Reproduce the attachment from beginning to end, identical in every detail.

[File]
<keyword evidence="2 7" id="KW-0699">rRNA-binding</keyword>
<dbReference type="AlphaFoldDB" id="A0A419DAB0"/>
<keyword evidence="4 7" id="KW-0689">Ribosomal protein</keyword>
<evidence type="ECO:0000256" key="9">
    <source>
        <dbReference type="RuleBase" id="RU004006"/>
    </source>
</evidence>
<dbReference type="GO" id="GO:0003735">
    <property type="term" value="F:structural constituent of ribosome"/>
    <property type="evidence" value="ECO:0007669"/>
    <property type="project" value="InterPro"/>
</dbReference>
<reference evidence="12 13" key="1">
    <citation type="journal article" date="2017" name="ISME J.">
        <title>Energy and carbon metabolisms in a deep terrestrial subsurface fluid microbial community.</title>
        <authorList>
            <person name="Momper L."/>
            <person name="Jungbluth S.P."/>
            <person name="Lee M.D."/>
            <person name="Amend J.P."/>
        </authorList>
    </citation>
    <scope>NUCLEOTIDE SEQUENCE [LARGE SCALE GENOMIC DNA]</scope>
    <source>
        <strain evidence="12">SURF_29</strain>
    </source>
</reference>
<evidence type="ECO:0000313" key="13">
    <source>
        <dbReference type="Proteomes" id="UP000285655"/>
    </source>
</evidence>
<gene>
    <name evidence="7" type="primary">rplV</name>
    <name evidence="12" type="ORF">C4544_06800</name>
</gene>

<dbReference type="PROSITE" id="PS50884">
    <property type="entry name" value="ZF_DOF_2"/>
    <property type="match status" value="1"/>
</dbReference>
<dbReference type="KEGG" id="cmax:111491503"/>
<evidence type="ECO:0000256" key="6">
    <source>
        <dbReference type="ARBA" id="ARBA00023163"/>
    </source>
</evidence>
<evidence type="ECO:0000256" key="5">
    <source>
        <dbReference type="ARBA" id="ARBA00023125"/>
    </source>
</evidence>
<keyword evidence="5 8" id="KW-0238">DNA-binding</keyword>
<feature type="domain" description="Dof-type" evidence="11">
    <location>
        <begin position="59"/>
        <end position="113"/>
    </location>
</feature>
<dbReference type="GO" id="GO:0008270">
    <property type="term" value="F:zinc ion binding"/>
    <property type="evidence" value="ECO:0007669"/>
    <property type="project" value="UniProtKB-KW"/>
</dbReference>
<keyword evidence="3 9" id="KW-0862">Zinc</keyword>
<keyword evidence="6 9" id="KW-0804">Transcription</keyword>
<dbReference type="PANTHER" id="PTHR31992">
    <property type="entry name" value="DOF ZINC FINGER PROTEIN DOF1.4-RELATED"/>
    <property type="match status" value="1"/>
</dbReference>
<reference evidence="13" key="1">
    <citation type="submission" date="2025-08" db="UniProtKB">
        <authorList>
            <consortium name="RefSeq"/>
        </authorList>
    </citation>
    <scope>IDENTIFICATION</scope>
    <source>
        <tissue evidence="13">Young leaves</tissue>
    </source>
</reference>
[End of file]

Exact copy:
<keyword evidence="2 7" id="KW-0699">rRNA-binding</keyword>
<dbReference type="AlphaFoldDB" id="A0A419DAB0"/>
<keyword evidence="4 7" id="KW-0689">Ribosomal protein</keyword>
<evidence type="ECO:0000256" key="9">
    <source>
        <dbReference type="RuleBase" id="RU004006"/>
    </source>
</evidence>
<dbReference type="GO" id="GO:0003735">
    <property type="term" value="F:structural constituent of ribosome"/>
    <property type="evidence" value="ECO:0007669"/>
    <property type="project" value="InterPro"/>
</dbReference>
<reference evidence="12 13" key="1">
    <citation type="journal article" date="2017" name="ISME J.">
        <title>Energy and carbon metabolisms in a deep terrestrial subsurface fluid microbial community.</title>
        <authorList>
            <person name="Momper L."/>
            <person name="Jungbluth S.P."/>
            <person name="Lee M.D."/>
            <person name="Amend J.P."/>
        </authorList>
    </citation>
    <scope>NUCLEOTIDE SEQUENCE [LARGE SCALE GENOMIC DNA]</scope>
    <source>
        <strain evidence="12">SURF_29</strain>
    </source>
</reference>
<evidence type="ECO:0000313" key="13">
    <source>
        <dbReference type="Proteomes" id="UP000285655"/>
    </source>
</evidence>
<gene>
    <name evidence="7" type="primary">rplV</name>
    <name evidence="12" type="ORF">C4544_06800</name>
</gene>

<dbReference type="PROSITE" id="PS50884">
    <property type="entry name" value="ZF_DOF_2"/>
    <property type="match status" value="1"/>
</dbReference>
<dbReference type="KEGG" id="cmax:111491503"/>
<evidence type="ECO:0000256" key="6">
    <source>
        <dbReference type="ARBA" id="ARBA00023163"/>
    </source>
</evidence>
<evidence type="ECO:0000256" key="5">
    <source>
        <dbReference type="ARBA" id="ARBA00023125"/>
    </source>
</evidence>
<keyword evidence="5 8" id="KW-0238">DNA-binding</keyword>
<feature type="domain" description="Dof-type" evidence="11">
    <location>
        <begin position="59"/>
        <end position="113"/>
    </location>
</feature>
<dbReference type="GO" id="GO:0008270">
    <property type="term" value="F:zinc ion binding"/>
    <property type="evidence" value="ECO:0007669"/>
    <property type="project" value="UniProtKB-KW"/>
</dbReference>
<keyword evidence="3 9" id="KW-0862">Zinc</keyword>
<keyword evidence="6 9" id="KW-0804">Transcription</keyword>
<dbReference type="PANTHER" id="PTHR31992">
    <property type="entry name" value="DOF ZINC FINGER PROTEIN DOF1.4-RELATED"/>
    <property type="match status" value="1"/>
</dbReference>
<reference evidence="13" key="1">
    <citation type="submission" date="2025-08" db="UniProtKB">
        <authorList>
            <consortium name="RefSeq"/>
        </authorList>
    </citation>
    <scope>IDENTIFICATION</scope>
    <source>
        <tissue evidence="13">Young leaves</tissue>
    </source>
</reference>